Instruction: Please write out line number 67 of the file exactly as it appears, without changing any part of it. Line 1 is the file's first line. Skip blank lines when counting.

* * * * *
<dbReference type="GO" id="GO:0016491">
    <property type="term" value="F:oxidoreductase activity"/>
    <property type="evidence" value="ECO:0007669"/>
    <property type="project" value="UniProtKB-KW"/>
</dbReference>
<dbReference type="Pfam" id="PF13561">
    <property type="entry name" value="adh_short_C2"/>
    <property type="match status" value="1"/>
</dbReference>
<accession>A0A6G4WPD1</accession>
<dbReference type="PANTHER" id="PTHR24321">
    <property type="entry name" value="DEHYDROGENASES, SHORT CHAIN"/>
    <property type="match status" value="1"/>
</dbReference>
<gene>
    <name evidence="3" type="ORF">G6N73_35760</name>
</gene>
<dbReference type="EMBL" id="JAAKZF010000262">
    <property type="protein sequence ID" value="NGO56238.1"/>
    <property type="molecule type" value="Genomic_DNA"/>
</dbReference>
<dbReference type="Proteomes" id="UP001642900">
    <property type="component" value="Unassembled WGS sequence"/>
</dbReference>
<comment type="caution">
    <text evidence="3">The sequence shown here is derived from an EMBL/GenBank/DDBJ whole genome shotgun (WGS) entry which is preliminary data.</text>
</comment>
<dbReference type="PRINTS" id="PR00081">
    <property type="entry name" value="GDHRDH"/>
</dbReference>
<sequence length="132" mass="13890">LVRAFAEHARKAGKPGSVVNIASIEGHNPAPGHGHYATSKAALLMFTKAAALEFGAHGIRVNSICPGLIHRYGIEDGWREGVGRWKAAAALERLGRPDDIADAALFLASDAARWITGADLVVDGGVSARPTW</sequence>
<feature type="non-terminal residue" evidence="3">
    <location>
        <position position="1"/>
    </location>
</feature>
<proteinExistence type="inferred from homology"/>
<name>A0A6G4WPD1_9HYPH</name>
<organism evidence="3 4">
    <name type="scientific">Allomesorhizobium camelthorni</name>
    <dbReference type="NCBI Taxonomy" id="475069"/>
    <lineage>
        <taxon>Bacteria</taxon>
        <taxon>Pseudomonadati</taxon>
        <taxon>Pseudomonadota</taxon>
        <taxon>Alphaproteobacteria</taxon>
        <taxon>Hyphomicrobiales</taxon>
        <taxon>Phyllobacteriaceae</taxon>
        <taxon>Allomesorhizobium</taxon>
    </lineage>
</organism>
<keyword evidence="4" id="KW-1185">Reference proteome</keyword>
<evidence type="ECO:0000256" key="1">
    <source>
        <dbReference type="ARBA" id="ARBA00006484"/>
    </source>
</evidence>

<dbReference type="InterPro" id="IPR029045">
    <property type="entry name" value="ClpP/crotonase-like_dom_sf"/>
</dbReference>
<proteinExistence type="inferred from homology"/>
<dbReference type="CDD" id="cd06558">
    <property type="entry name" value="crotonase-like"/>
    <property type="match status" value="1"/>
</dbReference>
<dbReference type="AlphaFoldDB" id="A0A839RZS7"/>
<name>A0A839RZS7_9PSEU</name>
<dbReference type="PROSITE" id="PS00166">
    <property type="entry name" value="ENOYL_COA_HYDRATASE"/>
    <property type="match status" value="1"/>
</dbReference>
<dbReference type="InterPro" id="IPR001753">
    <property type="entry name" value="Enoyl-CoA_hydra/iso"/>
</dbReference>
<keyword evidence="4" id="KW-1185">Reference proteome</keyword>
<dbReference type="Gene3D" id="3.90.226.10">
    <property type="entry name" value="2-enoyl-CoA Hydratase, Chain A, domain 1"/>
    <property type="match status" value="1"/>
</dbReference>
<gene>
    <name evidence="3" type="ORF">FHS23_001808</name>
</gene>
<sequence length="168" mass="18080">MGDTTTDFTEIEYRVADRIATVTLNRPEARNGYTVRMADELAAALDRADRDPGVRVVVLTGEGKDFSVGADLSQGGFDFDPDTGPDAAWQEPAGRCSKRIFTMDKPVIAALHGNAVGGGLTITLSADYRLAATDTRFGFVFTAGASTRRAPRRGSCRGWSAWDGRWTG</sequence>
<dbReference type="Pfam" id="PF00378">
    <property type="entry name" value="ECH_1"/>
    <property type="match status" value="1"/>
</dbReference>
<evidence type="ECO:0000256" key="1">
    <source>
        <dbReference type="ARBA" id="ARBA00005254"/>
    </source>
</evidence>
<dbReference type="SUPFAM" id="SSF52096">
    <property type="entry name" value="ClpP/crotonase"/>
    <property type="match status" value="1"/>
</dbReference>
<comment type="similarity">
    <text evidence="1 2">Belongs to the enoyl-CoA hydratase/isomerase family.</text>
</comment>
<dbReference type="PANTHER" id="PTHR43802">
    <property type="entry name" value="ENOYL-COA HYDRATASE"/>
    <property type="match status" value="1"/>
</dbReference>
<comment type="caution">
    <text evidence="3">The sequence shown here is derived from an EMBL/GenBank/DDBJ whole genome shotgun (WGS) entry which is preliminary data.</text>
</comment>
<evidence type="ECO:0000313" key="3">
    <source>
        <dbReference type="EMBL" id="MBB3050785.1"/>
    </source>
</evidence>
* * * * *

<name>A0A839RZS7_9PSEU</name>